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Atmospheric Measurement Techniques An interactive open-access journal of the European Geosciences Union

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Atmos. Meas. Tech., 7, 2581-2596, 2014
© Author(s) 2014. This work is distributed
under the Creative Commons Attribution 3.0 License.
Research article
19 Aug 2014
Comparison between CARIBIC Aerosol Samples Analysed by Accelerator-Based Methods and Optical Particle Counter Measurements
B. G. Martinsson1, J. Friberg1, S. M. Andersson1, A. Weigelt2,*, M. Hermann2, D. Assmann2, J. Voigtländer2, C. A. M. Brenninkmeijer3, P. J. F. van Velthoven4, and A. Zahn5 1Division of Nuclear Physics, Lund University, Lund, Sweden
2Leibniz Institute for Tropospheric Research, Leipzig, Germany
3Division of Atmospheric Chemistry, Max Planck Institute for Chemistry, Mainz, Germany
4Royal Netherlands Meteorological Institute (KNMI), De Bilt, The Netherlands
5Institute of Meteorology and Climate Research, Forschungszentrum Karlsruhe, Karlsruhe, Germany
*now at: Institute for Coastal Research, Helmholtz-Zentrum Geesthacht, Geesthacht, Germany
Abstract. Inter-comparison of results from two kinds of aerosol systems in the CARIBIC (Civil Aircraft for the Regular Investigation of the atmosphere Based on a Instrument Container) passenger aircraft based observatory, operating during intercontinental flights at 9–12 km altitude, is presented. Aerosol from the lowermost stratosphere (LMS), the extra-tropical upper troposphere (UT) and the tropical mid troposphere (MT) were investigated. Aerosol particle volume concentration measured with an optical particle counter (OPC) is compared with analytical results of the sum of masses of all major and several minor constituents from aerosol samples collected with an impactor. Analyses were undertaken with the following accelerator-based methods: particle-induced X-ray emission (PIXE) and particle elastic scattering analysis (PESA). Data from 48 flights during 1 year are used, leading to a total of 106 individual comparisons. The ratios of the particle volume from the OPC and the total mass from the analyses were in 84% within a relatively narrow interval. Data points outside this interval are connected with inlet-related effects in clouds, large variability in aerosol composition, particle size distribution effects and some cases of non-ideal sampling. Overall, the comparison of these two CARIBIC measurements based on vastly different methods show good agreement, implying that the chemical and size information can be combined in studies of the MT/UT/LMS aerosol.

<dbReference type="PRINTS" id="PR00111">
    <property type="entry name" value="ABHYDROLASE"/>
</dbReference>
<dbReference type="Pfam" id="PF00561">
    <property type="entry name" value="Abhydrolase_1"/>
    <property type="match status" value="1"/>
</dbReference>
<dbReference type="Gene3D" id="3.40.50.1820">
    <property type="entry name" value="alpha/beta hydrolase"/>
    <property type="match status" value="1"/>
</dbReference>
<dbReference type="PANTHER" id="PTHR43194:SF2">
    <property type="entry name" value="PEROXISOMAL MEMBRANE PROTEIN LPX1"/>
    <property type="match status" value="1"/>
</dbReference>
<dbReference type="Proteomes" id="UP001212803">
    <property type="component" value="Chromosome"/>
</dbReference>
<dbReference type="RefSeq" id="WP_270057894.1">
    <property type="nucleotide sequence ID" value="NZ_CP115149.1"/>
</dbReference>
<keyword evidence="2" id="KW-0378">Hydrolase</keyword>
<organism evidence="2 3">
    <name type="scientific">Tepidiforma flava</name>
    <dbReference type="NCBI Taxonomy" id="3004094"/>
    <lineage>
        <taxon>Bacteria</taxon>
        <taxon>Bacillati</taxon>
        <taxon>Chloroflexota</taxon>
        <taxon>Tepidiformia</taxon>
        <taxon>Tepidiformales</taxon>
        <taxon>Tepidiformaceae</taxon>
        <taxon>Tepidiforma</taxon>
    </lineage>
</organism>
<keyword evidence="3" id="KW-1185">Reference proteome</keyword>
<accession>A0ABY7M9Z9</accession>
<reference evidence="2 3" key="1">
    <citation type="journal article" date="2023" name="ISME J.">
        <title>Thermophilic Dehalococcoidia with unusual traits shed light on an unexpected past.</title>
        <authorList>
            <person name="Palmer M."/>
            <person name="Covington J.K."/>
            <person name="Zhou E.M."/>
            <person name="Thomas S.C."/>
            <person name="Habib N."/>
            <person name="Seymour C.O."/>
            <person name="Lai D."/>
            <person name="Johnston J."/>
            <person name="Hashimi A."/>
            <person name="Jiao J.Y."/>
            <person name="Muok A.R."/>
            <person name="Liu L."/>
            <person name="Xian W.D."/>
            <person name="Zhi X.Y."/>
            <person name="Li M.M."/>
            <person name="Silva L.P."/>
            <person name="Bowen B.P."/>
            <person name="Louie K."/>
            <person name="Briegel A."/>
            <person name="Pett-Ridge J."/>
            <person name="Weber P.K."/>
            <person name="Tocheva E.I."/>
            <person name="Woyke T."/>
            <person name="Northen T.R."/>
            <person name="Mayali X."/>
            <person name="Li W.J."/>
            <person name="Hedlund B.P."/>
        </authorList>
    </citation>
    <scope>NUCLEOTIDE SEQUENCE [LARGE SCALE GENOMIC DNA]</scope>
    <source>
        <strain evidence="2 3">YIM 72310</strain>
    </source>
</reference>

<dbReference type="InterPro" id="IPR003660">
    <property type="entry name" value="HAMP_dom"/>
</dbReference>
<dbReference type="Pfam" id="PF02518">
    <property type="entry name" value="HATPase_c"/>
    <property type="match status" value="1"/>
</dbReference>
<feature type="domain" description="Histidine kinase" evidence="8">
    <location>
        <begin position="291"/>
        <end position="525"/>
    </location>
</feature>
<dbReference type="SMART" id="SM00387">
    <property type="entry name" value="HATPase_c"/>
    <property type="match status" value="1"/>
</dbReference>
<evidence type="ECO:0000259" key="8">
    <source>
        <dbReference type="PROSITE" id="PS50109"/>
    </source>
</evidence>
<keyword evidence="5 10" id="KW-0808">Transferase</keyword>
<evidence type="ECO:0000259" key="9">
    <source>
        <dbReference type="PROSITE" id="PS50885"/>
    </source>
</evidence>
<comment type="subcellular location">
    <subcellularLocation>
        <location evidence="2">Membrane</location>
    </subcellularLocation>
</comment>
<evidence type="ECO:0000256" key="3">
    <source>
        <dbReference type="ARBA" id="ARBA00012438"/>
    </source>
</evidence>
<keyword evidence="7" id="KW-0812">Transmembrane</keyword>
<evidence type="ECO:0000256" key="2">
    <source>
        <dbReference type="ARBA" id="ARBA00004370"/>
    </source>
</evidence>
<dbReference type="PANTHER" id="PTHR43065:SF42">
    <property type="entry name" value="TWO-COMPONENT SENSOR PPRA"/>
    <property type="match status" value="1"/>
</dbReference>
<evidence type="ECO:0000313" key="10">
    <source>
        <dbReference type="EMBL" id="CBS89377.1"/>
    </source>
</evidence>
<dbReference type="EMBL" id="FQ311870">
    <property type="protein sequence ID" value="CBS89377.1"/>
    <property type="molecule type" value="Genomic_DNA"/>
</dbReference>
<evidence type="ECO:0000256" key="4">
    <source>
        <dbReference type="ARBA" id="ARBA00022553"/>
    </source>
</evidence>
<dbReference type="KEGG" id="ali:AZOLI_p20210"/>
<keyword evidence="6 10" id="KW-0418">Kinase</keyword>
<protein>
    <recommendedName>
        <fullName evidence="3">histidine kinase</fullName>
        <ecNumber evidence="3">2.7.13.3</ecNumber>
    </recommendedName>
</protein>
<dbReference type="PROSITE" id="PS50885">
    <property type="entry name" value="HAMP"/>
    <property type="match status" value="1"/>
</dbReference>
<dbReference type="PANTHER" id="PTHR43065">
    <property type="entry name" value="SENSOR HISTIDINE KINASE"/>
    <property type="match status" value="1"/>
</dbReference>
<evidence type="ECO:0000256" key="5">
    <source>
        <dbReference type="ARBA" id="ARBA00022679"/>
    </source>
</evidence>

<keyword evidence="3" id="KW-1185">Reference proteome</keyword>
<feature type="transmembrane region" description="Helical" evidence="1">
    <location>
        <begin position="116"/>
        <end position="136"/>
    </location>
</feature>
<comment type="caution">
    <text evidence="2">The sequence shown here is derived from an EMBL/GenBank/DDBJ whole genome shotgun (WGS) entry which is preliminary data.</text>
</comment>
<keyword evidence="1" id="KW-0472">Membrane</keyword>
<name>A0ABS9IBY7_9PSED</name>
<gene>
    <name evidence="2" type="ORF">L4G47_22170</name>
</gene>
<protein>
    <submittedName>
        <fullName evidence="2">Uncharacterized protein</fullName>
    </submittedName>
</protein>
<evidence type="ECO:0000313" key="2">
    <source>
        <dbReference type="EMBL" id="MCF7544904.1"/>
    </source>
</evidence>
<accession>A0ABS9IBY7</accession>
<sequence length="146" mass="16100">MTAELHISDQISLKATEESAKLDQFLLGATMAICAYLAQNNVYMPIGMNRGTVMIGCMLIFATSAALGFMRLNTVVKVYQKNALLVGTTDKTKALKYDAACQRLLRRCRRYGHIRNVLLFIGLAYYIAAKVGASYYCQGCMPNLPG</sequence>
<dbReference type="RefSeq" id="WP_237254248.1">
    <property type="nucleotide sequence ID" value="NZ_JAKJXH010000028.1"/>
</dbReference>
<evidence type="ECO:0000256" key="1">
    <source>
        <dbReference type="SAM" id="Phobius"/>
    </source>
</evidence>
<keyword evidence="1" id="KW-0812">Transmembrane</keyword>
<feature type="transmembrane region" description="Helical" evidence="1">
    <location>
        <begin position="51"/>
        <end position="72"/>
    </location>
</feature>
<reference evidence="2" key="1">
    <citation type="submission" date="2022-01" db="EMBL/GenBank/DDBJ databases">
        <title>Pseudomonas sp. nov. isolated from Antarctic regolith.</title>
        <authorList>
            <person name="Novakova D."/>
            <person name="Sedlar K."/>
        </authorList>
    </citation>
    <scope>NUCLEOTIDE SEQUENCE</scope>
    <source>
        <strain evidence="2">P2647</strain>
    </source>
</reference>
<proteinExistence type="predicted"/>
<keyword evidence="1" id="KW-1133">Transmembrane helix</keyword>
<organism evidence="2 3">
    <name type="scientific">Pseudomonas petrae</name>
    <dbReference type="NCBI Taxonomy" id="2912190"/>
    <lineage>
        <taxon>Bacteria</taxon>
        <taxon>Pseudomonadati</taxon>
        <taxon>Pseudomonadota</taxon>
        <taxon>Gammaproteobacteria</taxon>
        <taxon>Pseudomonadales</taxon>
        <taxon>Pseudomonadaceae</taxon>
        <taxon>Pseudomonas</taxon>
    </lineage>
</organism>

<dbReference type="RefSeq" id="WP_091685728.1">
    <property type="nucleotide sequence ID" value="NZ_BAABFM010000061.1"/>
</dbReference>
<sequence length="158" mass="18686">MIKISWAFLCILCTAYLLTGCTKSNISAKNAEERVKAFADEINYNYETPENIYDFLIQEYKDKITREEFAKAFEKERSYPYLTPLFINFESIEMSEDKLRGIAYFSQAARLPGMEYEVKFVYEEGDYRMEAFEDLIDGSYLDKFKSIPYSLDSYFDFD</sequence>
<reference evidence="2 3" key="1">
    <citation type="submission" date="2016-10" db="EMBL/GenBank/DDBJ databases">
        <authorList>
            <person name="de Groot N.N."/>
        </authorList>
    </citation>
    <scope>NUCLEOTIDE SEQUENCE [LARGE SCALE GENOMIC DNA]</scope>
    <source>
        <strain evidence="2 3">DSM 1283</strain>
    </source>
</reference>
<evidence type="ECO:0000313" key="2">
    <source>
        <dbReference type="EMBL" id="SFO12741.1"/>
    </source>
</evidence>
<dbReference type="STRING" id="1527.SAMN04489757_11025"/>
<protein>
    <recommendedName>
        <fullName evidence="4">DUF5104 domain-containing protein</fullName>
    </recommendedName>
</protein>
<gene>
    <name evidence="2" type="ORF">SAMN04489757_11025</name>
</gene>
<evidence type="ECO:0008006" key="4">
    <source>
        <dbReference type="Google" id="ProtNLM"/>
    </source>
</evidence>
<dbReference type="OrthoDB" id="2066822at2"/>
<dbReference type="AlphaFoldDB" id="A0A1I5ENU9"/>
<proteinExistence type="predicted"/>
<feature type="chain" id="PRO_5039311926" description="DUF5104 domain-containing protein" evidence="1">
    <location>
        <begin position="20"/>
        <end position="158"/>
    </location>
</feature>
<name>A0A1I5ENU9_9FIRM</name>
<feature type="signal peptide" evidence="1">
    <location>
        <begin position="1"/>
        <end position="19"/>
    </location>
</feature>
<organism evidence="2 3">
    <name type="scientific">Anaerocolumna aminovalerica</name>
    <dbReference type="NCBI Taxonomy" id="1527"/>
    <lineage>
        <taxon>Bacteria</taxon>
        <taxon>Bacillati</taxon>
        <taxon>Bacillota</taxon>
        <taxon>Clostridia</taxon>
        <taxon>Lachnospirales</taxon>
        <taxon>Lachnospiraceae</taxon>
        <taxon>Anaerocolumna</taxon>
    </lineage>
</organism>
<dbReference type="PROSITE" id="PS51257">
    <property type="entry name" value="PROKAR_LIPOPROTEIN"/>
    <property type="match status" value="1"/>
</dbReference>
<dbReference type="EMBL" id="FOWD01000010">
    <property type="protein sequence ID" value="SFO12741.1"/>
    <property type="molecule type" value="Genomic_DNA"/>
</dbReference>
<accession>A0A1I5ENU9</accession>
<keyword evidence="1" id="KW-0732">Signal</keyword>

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Citation: Martinsson, B. G., Friberg, J., Andersson, S. M., Weigelt, A., Hermann, M., Assmann, D., Voigtländer, J., Brenninkmeijer, C. A. M., van Velthoven, P. J. F., and Zahn, A.: Comparison between CARIBIC Aerosol Samples Analysed by Accelerator-Based Methods and Optical Particle Counter Measurements, Atmos. Meas. Tech., 7, 2581-2596, doi:10.5194/amt-7-2581-2014, 2014.
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